THE AMERICAN WEST (mostly): Fact and Fiction (mostly fiction)

"NOBODY GETS TO BE A COWBOY FOREVER." -- Chet Rollins (Jack Palance) in MONTE WALSH (NG, 1970)

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Wednesday, January 23, 2013

THE THREE MESQUITEERS: CHAPTER 1 -- In the Beginning.....

Republic logo, 1935-38

Created in 1935, Republic Pictures dominated B-Western and serial production until both were killed off by television in the 50's.  The Republic product was so popular in the rural areas and small towns of the country that, in one theater at least, its logo was the only one to ever be cheered by the young Western film experts sitting in the front row.

Herbert Yates, founder of Republic Pictures
The studio was the brainchild of businessman Herbert Yates.  He was born in Brooklyn in 1880 and educated at Columbia University.  He then became an advertising executive with the American Tobacco Company.

He began investing in movies as early as 1912 and a few years later founded Consolidated Film Laboratories, which processed films for a number of small Hollywood studios.  By the early 30's, several of the companies owed Consolidated large sums of money.  Yates seized the opportunity that the situation created for him and forced six of the debtor companies -- Mascot, Monogram, Liberty, Majestic, Chesterfield, and Invincible -- to merge with Consolidated, thus creating Republic Pictures in 1935.

It wasn't the first film to be produced by Republic, but it was the first to be distributed by the studio.

The main asset that Monogram contributed to the merger was to bring along a cowboy actor who had been starring in B-Westerns since 1932.  His name was John Wayne.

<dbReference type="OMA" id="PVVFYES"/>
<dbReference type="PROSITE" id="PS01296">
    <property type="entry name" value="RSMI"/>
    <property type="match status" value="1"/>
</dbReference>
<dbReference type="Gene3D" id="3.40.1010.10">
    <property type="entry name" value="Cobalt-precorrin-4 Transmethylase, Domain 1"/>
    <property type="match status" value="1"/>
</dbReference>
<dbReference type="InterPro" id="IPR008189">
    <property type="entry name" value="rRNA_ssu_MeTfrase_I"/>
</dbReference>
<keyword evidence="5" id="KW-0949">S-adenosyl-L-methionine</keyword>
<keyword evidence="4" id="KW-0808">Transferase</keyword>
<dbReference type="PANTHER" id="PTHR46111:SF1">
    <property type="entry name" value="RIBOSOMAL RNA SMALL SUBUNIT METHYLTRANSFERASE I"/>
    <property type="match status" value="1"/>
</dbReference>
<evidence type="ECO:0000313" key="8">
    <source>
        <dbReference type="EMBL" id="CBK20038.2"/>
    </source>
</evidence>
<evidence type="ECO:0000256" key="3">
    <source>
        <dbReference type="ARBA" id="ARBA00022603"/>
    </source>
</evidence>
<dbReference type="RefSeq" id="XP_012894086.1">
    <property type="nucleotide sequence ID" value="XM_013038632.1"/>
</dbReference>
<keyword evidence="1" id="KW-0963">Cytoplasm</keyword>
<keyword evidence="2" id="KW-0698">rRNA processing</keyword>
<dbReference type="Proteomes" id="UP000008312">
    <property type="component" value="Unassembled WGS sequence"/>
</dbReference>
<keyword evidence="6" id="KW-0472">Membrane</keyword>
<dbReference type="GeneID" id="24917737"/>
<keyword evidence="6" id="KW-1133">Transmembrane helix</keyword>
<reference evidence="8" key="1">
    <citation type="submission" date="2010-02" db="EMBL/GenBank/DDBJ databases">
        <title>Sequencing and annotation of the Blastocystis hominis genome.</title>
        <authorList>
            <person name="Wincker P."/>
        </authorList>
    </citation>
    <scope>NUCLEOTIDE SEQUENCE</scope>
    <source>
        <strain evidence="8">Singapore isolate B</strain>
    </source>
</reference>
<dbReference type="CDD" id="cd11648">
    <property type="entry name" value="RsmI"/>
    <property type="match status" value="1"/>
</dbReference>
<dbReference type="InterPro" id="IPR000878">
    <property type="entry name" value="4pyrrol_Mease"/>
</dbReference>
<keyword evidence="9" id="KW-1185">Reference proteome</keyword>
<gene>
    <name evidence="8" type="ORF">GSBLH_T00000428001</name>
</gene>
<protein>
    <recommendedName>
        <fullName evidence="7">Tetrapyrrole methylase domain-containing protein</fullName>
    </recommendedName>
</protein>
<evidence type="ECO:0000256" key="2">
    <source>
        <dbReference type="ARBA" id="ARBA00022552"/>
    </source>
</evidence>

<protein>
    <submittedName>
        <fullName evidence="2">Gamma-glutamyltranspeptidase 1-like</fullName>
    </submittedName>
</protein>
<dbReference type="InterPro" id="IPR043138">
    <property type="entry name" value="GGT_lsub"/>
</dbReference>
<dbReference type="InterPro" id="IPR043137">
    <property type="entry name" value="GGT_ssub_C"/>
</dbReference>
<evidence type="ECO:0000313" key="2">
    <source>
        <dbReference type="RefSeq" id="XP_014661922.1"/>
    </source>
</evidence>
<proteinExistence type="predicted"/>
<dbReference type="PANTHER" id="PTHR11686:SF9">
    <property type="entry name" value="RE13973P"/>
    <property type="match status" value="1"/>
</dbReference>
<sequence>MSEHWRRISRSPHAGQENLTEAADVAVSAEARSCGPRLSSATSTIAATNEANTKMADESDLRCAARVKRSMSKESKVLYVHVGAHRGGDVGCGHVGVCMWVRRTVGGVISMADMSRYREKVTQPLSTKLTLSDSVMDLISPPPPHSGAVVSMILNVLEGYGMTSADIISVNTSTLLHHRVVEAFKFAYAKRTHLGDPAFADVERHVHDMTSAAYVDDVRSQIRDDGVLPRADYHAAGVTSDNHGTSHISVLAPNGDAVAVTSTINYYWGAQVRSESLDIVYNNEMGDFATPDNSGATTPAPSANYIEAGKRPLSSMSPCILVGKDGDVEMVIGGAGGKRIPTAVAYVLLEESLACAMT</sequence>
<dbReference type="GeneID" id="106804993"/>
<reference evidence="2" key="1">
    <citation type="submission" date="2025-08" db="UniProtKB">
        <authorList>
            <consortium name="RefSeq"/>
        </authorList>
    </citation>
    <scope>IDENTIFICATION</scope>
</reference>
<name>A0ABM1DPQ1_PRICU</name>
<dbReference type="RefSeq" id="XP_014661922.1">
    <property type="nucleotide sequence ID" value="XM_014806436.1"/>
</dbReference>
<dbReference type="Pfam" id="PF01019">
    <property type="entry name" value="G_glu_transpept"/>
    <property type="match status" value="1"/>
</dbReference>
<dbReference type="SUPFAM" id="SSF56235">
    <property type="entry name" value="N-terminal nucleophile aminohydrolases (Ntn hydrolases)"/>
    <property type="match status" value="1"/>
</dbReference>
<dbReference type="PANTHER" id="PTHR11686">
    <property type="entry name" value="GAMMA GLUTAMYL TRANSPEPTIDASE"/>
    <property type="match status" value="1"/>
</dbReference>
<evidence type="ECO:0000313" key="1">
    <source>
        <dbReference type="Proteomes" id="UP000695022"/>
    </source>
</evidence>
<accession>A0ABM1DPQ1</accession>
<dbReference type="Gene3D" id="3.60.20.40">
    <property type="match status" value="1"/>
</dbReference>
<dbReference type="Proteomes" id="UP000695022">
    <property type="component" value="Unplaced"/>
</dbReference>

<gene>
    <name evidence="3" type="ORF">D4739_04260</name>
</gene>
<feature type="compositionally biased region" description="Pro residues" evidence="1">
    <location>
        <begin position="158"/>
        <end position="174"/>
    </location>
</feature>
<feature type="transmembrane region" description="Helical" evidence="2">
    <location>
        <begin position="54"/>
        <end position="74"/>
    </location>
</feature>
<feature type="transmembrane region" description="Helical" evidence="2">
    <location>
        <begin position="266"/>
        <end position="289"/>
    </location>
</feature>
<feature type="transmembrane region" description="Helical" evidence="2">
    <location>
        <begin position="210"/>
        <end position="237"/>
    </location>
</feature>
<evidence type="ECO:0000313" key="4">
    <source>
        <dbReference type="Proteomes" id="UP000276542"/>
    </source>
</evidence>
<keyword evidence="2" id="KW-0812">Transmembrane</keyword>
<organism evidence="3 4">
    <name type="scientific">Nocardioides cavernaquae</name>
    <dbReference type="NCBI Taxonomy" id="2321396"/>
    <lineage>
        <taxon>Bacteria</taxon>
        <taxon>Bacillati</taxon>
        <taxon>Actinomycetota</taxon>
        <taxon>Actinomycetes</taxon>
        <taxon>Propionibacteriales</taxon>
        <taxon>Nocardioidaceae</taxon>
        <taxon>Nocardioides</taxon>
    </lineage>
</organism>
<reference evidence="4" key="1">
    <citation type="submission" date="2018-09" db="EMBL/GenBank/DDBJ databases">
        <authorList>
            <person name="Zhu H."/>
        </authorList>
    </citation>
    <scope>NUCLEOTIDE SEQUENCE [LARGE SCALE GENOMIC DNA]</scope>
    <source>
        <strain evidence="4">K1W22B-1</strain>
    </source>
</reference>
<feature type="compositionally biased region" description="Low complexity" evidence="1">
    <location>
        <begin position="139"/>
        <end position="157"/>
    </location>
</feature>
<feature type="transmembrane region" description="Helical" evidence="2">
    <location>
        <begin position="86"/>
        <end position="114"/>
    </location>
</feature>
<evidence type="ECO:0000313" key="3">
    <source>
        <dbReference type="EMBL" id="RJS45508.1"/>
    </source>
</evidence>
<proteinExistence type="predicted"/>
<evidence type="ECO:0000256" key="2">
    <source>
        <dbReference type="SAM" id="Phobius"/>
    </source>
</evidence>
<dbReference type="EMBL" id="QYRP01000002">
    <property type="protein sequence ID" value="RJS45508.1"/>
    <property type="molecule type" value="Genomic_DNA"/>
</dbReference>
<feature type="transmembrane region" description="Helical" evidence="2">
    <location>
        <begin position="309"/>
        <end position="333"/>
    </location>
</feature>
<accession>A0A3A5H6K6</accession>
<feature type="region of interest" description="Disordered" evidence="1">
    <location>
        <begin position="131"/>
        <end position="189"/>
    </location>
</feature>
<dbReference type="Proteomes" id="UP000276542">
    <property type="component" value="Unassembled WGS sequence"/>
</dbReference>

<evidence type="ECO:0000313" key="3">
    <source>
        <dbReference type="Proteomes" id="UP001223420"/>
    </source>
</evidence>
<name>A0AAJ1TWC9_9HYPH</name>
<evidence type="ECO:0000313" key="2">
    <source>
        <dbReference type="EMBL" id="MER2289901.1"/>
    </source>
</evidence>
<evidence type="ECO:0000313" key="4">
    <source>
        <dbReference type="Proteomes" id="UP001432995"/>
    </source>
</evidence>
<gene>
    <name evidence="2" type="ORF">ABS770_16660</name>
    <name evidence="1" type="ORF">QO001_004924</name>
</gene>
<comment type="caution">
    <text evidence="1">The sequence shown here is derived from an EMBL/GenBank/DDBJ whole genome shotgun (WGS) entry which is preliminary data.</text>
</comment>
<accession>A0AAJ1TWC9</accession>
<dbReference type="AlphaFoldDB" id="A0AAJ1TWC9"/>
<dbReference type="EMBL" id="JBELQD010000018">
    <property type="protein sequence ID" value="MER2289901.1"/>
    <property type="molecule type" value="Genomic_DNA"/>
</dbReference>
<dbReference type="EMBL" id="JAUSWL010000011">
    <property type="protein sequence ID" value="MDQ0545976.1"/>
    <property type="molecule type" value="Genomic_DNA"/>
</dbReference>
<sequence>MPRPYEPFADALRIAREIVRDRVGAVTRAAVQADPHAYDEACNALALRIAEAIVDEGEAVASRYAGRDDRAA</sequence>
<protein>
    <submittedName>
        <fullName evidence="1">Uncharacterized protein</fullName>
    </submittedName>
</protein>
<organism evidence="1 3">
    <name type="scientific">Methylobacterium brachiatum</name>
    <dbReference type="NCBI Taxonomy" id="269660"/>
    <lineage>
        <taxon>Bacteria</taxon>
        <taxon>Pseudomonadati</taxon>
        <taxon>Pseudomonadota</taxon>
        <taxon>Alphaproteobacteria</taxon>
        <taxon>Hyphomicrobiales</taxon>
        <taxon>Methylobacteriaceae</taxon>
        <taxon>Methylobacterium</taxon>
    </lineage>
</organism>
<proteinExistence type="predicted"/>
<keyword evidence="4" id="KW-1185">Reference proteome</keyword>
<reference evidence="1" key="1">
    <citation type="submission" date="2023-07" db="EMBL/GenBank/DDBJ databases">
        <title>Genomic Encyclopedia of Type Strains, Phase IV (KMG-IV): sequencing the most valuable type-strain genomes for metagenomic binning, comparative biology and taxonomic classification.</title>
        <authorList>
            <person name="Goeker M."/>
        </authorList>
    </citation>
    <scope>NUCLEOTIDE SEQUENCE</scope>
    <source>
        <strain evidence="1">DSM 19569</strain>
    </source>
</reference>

In 1932-33, he had starred in six Westerns at Warner Brothers.  They were exciting and well-done features primarily because they were remakes of Ken Maynard silent films.  Maynard, who couldn't act his way out of a paper bag and never looked realistic throwing a punch, was nevertheless one of the most accomplished horsemen to ride the Western celluloid range.  And his best efforts were during the silent era before his girth began to expand and he did not have to struggle with dialogue.  Therefore, the emphasis could be placed on what he did best, which was action involving him and his horse Tarzan.

Wayne was a better actor than Maynard and he didn't have to much worry about the action because his films made much use of stock footage from the Maynard films, making it appear that Wayne was a much better horseman than he was.

After the Warner Brothers series ended Wayne began a series of films that were independently produced by Lone Star Productions and released and distributed by Monogram Pictures.  Most of them were produced by Paul Malvern.

In the middle of that series the merger that created Republic occurred.  Since the Lone Star film WESTWARD HO! was already in the hopper it became the first film to be released under the Republic logo.  Wayne went on to star in seven other Westerns which, after a couple of holdovers from his previous series, eventually became full-fledged Republic productions.  

After the series concluded in 1936, he left Republic for what he thought would be greener pastures at Universal.  They weren't -- and he would return.

The Monogram component of the merger had made a major contribution with the John Wayne series and had greatly aided the fledgling Republic in getting off to a good start.  But bringing even more to the table was Mascot's Nat Levine, not just because he was an experienced film producer, which he was, but because coming along with him was a singer by the name of Gene Autry.

John Wayne would eventually win fame and fortune as the most famous and most popular Western actor in the business, but that fame, fortune, and popularity was not based on his B-Western tenure, nor was it a result of his years at Republic. Gene Autry, on the other hand, would be Republic's savior, ensuring that the studio would survive.  

He was a former radio country-western singer who ventured out to Hollywood in an attempt to break into moving pictures.  He made connections with Nat Levine at Mascot.  In 1934, Ken Maynard, in-between studios at the time, agreed to make two films for Levine, one a feature and the other a serial.  It was in these two films that Autry made his first screen appearances though he was uncredited in the casts of both.